Those remedies do not cover the entire economy, as the B.C. and federal models do.
And they are the same carrot-and-stick approach we’ve been using since the first Earth Day in 1970. GHG emissions have soared since then, of course, and will climb still higher with population growth.
That outdated model is ineffective, bureaucratic, and smacks of “nanny state” government dictates.
By contrast, the B.C. model, which Prime Minister Justin Trudeau has basically copied, is a free-market approach. It leaves to the individual the decision on whether and how she will reduce her carbon footprint.
An example of the stick approach is the long-standing Toronto bylaw against idling your vehicle more than 15 minutes, intended to improve Toronto’s air quality and fight climate change. But have you ever seen it enforced?
As of April 1, you will save money by not idling. You will save money by not chauffeuring your kids to school, by leaving the car at home and taking the bus to work, and by taking the train rather than flying. Carbon pricing gives you scores of ways to reduce your cost of living — and you still get the rebate.
“This is the quintessential conservative way to approach environmental problems,” Dale Beugin, executive director of the Ecofiscal Commission, a privately funded group of business leaders, academics and public policy experts advocating for carbon pricing, told the CBC last month.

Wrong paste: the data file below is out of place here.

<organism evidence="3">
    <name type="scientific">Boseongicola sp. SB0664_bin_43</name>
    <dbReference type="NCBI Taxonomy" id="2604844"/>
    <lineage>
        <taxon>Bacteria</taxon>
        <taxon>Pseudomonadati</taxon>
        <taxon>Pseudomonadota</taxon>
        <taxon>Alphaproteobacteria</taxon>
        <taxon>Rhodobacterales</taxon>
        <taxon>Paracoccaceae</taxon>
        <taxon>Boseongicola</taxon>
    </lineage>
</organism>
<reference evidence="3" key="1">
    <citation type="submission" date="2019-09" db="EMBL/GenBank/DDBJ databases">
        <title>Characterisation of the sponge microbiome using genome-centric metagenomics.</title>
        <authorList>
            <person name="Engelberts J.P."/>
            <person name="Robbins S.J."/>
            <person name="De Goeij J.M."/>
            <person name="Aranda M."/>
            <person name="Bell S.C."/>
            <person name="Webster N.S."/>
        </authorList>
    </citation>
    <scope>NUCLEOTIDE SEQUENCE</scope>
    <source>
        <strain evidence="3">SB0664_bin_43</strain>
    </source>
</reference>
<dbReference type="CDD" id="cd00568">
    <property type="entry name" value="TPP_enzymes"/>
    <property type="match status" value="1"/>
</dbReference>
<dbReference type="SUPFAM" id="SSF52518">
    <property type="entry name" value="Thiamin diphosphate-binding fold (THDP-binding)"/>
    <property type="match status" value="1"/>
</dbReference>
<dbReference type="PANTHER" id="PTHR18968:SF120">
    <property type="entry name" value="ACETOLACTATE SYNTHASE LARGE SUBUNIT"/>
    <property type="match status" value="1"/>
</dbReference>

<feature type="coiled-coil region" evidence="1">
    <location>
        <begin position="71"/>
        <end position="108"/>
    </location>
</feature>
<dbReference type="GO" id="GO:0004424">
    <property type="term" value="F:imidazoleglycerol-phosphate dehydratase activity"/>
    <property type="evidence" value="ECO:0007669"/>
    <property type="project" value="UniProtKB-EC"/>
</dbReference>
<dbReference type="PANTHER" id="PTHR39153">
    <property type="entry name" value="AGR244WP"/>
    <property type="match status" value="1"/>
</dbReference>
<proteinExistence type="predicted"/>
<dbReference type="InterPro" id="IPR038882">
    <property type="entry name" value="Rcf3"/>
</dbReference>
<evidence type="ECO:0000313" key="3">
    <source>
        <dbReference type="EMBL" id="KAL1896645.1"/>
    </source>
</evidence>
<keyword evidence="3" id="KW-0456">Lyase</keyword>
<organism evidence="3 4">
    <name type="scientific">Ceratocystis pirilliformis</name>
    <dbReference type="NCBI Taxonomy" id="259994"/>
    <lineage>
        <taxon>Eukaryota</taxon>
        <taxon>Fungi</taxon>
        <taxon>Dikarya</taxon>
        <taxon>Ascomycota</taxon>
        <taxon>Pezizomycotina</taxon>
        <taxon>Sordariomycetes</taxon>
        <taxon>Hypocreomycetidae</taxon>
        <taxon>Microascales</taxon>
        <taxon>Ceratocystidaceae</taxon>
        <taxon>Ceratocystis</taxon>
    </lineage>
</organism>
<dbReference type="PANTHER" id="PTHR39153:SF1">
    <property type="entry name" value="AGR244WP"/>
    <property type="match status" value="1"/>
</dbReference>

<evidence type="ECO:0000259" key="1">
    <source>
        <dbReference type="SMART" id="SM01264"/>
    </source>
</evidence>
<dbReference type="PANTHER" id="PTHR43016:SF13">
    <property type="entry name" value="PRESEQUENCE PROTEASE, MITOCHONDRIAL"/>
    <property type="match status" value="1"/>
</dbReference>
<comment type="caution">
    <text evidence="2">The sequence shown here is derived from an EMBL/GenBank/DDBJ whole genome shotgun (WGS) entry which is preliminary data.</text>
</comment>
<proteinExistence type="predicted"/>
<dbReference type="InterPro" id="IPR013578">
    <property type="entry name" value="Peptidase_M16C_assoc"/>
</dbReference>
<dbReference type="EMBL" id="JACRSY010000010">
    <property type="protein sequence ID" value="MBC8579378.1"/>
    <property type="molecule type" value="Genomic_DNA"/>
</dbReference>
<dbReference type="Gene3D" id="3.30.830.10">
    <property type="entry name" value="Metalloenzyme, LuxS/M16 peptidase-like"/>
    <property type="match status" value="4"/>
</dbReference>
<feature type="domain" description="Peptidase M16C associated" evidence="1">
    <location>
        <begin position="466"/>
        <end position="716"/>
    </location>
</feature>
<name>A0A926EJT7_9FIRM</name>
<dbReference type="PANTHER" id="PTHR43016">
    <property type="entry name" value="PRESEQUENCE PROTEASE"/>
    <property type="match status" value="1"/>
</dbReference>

“It’s about relying on markets rather than prescriptive regulations or picking winners with subsidies.”
6) Carbon pricing has widespread global support.
The four holdout Canadian premiers are a lonely group.
Worldwide, 74 countries, states, provinces and cities have implemented or scheduled for implementation carbon pricing systems covering about 20 per cent of global GHG emissions. Among the private-sector champions of carbon pricing are Alberta oilpatch giants Suncor Inc., Husky Energy Inc. and Shell Canada; along with Canada’s Big Five banks, Loblaw Cos. Ltd. and Canadian Tire Corp. Ltd. That’s the short list.
Big Business likes carbon pricing for the same reason individuals do: It enables businesses to easily identify and rid themselves of wasteful energy use.
“A carbon price, I think, is critical if we are to achieve that rapid transition to a low-carbon world,” Spencer Dale, group chief economist at Anglo-Dutch oil giant Royal Dutch Shell, told Reuters.
Carbon pricing was pioneered by conservative governments in B.C. and Alberta in the 2000s, and is backed by a conservative government in Quebec. An obvious question is why Doug Ford and three fellow conservative premiers loudly object to a free-market initiative of the Trudeau government.
They seem intent on creating a populist movement against carbon pricing that can be used politically to their advantage.
There are sound arguments for replacing Justin Trudeau as PM. But playing politics with a rescue plan for humanity is pretty low.
David Olive is a business columnist based in Toronto. Follow him on Twitter: @TheGrtRecession